I’m going on a picnic, and I’m bringing…
- Artichokes Steamed and Dressed with Mayonnaise (Mae’s Food Blog)
- Baked Beans (Moveable Feasts)
- Cauliflower Tabbouleh (Bookcase Foodie)
- Dunkin’ Donuts ~ With Maple syrup & Honey Frosting (My Little Space)
- Eggplant Casserole (Yummy Chunklet)
- Frosty Summer Salad with Cranberry, Pineapple & Beets (Olla-Podrida)
- Goat Cheese Mixed Green Salad with Cocoa Nibs (Dying for Chocolate)
- Halibut and Salsa Verde (Squirrel Head Manor)
- Iced Coffee Two Ways (Art of Natural Living)
- Jubilee Sandwich (Kulinarische Zeitreise)
- Key Lime and Ambarella Juice (Riceball Eats)
- Limoncello Pine Nut Biscotti (Bakeaway with Me)
- Mini Meringue Kisses (The more than occasional baker)
- Nougat Brownies (I-Lost in Austen)
- Ozark Pudding (right here on Retro Recipe Attempts, last week!)
- Paletas de Chabacano y Manzanilla (Apricot Chamomile Popsicles) (girlichef)
- Quinoa Salad (My Sweet and Savory)
- Raspberries and Pears Cobbler Pie (Canela Kitchen)
- Strawberry & Kiwi Chocolate Tart (Cooking With Dia)
- Thai Fish Cakes in Pita Pockets (Frozen Wings)
- Udon salad with honey sesame lime dressing (Piece of Cake)
- Vegetable Salad with Lime Dressing (Bizzy Bakes)
- Watermelon With Fresh Mint And Lime (Kitchen Flavours )
- Xim-Xim De Galinha (Quay Po Cooks)
- Yam Bake
I suppose if you want to be picky, the recipe is technically titled “Sunburst Yam Bake.” However, picnics are about relaxing, so stop being so picky!
Sunburst Yam Bake
2 1-lb. 1-oz. cans Royal Prince Yams (sweet potatoes), drained
1 13-1/4-oz. can pineapple tidbits, drained
1/4 cup Kraft Pure Orange Marmalade
1 cup Kraft Miniature Marshmallows or 10 Jet-Puffed Marshmallows
Arrange yams in a circle in 9-inch pie plate. Place pineapple in center. Dot yams and pineapple with marmalade. Bake at 350°, 30 minutes. Top with marshmallows. Broil until lightly browned.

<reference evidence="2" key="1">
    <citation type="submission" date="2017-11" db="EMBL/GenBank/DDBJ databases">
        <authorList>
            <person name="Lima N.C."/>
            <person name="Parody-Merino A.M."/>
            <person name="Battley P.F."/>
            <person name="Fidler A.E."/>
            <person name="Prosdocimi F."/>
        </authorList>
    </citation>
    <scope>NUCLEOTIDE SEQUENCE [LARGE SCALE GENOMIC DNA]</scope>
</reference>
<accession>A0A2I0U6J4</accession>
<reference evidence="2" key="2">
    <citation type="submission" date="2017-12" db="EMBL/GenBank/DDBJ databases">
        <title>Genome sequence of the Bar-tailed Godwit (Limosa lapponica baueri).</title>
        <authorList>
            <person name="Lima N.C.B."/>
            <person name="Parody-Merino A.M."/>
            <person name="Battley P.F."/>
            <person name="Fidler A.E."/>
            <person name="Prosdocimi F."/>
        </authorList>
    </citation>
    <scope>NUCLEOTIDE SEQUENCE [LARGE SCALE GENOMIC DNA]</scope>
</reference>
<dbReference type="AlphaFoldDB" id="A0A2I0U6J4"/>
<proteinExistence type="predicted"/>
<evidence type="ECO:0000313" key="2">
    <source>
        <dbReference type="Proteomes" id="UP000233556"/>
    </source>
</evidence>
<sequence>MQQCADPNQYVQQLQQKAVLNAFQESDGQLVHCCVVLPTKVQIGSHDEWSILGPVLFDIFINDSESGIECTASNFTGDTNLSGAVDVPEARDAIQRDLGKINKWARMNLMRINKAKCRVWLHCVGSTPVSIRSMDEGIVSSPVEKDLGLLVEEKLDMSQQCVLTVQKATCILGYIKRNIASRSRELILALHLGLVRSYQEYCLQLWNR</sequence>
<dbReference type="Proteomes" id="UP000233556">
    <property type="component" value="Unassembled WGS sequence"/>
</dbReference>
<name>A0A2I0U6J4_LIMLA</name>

Unlike Ozark Pudding, this isn’t a recipe I’ve tried before. In fact, I’ve never made yams myself; it’s somebody else’s traditional dish at the annual Thanksgiving get-together. (I have eaten them, however, since I feel obliged to help Grandma feel better about her terrible cooking for some reason.)
With the pineapple and marmalade, it looks sort of summery, though. Let’s give it a shot.
Canned yams are a little hit-or-miss. Some of them are a lovely shade of orange, some are pale tan.
I thought it was strange that the can tried to assure me these were the “sweetheart of the yam” — as opposed to all those other brands that just give you the intestines of the yam, I guess?
This seems like a lot of pineapple for this many yams — two pounds of yams is dwarfed by thirteen ounces of pineapple!
I’m always amused when a recipe instructs me to “dot” something with an ingredient, since it’s invariably an ingredient that is sticky and won’t easily portion out in small dots. Butter, for example — or marmalade. So I “smeared” the yams and pineapple with marmalade instead.
I tried to make a smiling sun, but I’m not really sure how well it came out.
Be careful with the broiler! I looked away from this for five seconds while it was starting to brown, and came quite close to creating Charcoal Yam Bake. Luckily, it’s only slightly past “perfectly toasted.”
My daughter, who hates sweet potatoes, was nearly in tears when she tasted this — I think she was disappointed that I wasted perfectly good marshmallows. But overall, this was a pretty good yam dish. While marshmallow mush just sweetens things up and isn’t very interesting, pineapple and marmalade provide a bright, citrus flavor that helps make the overall flavor complex and interesting. (Honestly, you could just leave out the yams and marshmallows, but then I guess this wouldn’t be Yam Bake, and we’d still be missing the letter “Y.”) It works pretty well for a summertime picnic!